Many thanks to our great friend (and high-minded painter) Andy Baird, who both conceived and jump started this attempt to contemporaneously record at least some of the eventings of one move abroad. Regarding content, the narrower column on the left is the supposedly more timeless and reference stuff; ongoing entries are in the larger-width column on the right of the script below - following the (red)


by-line below. The plan is for these at least to be augmented over time.

It should also follow, therefore, that the most recently added post will always be at the top of this right-hand column; so if you want to get a flavour from earlier times, scroll and start NEARER TO or EVEN AT THE BOTTOM (only, please, please if you chose this option, allow yourself a series of snack-breaks; it can be repetitive, and boredom is guaranteed to increase with intensity of effort!)- but ANY comments are not only also welcomed ->but positively encouraged

Remember this folks ......

Remember this folks ......

Tuesday, September 25, 2012

+ + DATELINE + + late September 2012 ……..

When in ... where was it?  ...  Rome?

Well, we`re not even in ITALY, but one thing we have learned is that watching, listening and mimicking our indigenous neighbours may be time (not to mention patience,      and language skills!) -consuming but invariably also offers pointers to more productive ways forward than anything we would ever have come up with.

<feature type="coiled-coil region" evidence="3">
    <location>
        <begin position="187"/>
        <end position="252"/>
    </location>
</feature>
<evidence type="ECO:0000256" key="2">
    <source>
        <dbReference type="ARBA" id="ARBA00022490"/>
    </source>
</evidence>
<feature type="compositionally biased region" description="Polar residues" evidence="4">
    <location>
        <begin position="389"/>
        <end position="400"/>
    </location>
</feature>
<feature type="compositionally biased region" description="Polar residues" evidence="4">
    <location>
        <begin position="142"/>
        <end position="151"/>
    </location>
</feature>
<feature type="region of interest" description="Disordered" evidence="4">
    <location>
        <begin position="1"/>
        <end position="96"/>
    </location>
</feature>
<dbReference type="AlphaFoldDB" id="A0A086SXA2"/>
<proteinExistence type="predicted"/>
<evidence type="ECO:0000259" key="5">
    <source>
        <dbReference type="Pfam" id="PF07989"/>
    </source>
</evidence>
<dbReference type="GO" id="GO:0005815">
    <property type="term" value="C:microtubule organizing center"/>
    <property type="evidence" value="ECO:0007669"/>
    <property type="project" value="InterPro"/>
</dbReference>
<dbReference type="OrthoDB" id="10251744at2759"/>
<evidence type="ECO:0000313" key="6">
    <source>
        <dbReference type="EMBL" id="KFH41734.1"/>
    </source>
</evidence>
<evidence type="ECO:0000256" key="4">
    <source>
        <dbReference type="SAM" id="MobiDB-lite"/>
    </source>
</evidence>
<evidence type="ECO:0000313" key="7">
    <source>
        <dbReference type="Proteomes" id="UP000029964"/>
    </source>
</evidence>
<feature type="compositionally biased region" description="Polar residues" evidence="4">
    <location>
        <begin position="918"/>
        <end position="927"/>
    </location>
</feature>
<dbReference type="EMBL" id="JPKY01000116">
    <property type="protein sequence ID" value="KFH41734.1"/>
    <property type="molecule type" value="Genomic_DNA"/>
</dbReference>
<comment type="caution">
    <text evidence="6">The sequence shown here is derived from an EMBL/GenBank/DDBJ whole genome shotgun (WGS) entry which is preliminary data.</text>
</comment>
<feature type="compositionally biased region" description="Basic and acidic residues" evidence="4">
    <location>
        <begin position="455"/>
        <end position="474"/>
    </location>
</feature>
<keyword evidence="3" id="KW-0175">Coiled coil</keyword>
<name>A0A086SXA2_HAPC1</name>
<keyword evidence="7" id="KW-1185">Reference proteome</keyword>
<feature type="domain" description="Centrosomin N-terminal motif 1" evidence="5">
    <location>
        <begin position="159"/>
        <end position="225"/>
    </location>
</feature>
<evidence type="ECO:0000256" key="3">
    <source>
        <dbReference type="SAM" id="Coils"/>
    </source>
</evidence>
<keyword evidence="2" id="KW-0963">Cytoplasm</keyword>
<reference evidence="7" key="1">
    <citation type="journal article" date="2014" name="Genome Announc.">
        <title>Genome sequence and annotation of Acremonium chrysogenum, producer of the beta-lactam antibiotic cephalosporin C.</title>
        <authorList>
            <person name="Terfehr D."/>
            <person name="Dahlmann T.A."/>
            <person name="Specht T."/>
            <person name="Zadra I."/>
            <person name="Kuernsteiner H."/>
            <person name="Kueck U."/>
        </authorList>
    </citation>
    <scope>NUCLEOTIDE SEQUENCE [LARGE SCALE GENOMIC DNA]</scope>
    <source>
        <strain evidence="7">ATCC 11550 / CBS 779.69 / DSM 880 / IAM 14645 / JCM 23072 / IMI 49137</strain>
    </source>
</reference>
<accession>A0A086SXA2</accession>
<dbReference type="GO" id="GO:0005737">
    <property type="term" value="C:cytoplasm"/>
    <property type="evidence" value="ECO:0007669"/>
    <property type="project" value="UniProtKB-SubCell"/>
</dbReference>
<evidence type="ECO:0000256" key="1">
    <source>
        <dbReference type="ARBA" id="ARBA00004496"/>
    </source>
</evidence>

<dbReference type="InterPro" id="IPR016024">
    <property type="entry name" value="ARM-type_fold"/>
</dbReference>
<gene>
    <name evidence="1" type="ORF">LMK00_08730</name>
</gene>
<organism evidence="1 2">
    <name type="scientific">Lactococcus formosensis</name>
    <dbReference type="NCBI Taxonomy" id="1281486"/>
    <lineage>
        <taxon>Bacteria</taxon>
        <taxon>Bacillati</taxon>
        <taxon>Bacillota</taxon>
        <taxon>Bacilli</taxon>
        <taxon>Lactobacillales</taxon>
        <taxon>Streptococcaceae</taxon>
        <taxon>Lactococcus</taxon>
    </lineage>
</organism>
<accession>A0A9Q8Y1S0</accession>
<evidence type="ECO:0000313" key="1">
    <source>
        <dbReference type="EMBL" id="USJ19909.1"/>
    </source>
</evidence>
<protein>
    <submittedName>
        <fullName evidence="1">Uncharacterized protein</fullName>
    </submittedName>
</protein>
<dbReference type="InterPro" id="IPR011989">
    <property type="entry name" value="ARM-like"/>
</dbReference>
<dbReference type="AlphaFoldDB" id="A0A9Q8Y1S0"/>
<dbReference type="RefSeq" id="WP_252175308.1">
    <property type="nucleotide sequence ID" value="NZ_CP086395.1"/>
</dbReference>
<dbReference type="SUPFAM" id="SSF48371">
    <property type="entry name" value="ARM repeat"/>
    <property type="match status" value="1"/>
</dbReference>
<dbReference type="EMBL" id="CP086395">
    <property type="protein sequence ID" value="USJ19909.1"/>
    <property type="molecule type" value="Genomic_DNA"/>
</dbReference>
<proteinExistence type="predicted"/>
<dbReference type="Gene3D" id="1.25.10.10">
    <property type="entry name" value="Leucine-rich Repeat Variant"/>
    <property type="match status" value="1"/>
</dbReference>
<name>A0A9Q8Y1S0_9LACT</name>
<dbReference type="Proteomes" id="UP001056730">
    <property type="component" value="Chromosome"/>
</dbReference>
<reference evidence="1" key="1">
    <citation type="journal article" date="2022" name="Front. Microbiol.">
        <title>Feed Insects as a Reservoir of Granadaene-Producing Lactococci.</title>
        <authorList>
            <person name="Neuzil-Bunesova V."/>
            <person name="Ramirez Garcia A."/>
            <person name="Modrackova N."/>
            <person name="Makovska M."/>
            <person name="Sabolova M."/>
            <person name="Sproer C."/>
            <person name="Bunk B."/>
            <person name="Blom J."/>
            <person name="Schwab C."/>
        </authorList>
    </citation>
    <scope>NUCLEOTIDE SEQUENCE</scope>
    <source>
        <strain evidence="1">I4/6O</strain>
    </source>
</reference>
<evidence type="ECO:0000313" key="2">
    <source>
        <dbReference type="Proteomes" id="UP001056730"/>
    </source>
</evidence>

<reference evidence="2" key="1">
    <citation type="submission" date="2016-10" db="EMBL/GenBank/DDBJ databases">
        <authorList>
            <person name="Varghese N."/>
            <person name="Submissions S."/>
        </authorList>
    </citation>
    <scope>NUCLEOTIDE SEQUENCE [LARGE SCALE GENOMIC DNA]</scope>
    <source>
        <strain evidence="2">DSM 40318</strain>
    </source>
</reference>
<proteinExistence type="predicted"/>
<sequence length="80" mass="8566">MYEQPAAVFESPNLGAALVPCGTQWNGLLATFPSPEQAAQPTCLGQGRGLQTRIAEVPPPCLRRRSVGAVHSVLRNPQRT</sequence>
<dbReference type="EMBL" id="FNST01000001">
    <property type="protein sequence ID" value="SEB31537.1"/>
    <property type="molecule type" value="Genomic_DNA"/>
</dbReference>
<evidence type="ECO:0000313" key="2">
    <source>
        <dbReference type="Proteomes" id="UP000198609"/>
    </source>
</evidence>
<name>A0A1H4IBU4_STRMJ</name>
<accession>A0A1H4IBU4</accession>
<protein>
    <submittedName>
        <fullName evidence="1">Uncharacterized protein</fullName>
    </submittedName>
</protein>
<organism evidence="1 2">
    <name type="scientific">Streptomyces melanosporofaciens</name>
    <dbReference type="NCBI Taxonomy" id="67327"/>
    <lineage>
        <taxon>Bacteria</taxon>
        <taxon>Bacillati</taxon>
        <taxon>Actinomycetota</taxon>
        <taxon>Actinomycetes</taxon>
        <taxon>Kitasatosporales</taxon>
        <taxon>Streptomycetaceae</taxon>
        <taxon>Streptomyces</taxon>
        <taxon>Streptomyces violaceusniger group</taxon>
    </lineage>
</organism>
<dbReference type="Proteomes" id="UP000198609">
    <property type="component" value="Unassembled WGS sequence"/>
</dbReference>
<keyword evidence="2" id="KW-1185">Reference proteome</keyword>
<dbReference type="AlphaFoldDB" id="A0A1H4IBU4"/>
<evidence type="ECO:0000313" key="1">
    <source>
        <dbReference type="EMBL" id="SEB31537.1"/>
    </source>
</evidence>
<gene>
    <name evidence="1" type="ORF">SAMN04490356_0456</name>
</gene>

Perhaps there are simpler explanations, but reminding visitors that “No we don`t get such-and-such here, but the locals use ……” or “Well, we wouldn`t do it that way, but by all means …”  just re-emphasises to us the importance of setting.  Here, for instance
People don`t have any great tradition, and consequently little respect, for animals – especially dogs, whose role, if at all, is seen as hunting for their masters or end-of-chain yard guarding
Officialdom, and bureaucracy, are local rather than top-down orientated; often creating an inaccurate impression of, at best, inconsistency, or worse, racketeering.
Yet people live, people survive –and on monetary pittances, though possibly backed-up with home produce- so there is -there has to be- sufficient food, drink etc., to permit said survival.

The Portuguese have their way of doing things. Or ways, since they too not only have differences but remain stubbornly and sufficiently non-homogenous to preserve regional customs and habits. And it works; without the ignorance, intolerance, selfishness and unnecessary greed that so epitomises the so-called `advanced` European economies.
It is all too familiar an experience for us to have to try answer the Why? Question; Why do they do this? Why don`y they do that?  Haven`t they twigged the importance / value / worth of the other?

Maybe they have; maybe they`re content with their own progress. Just happy.

Another year..
That`s not to in any way bemoan our situation. `speaking with G this afternoon and the summary goes something like:-

            Q. Would we be anyone else?

            WE`d both finished with work by our early 50`s. We`ve retained our independence; no onerous responsibilities (sum total: two children, absolute apples of our eyes, and two grandchildren, to whom sufficient of our own estate should ultimately filter down.) and no reason to imagine we won`t have enough to survive our own futures without any great hardship. How could we be other than well pleased?

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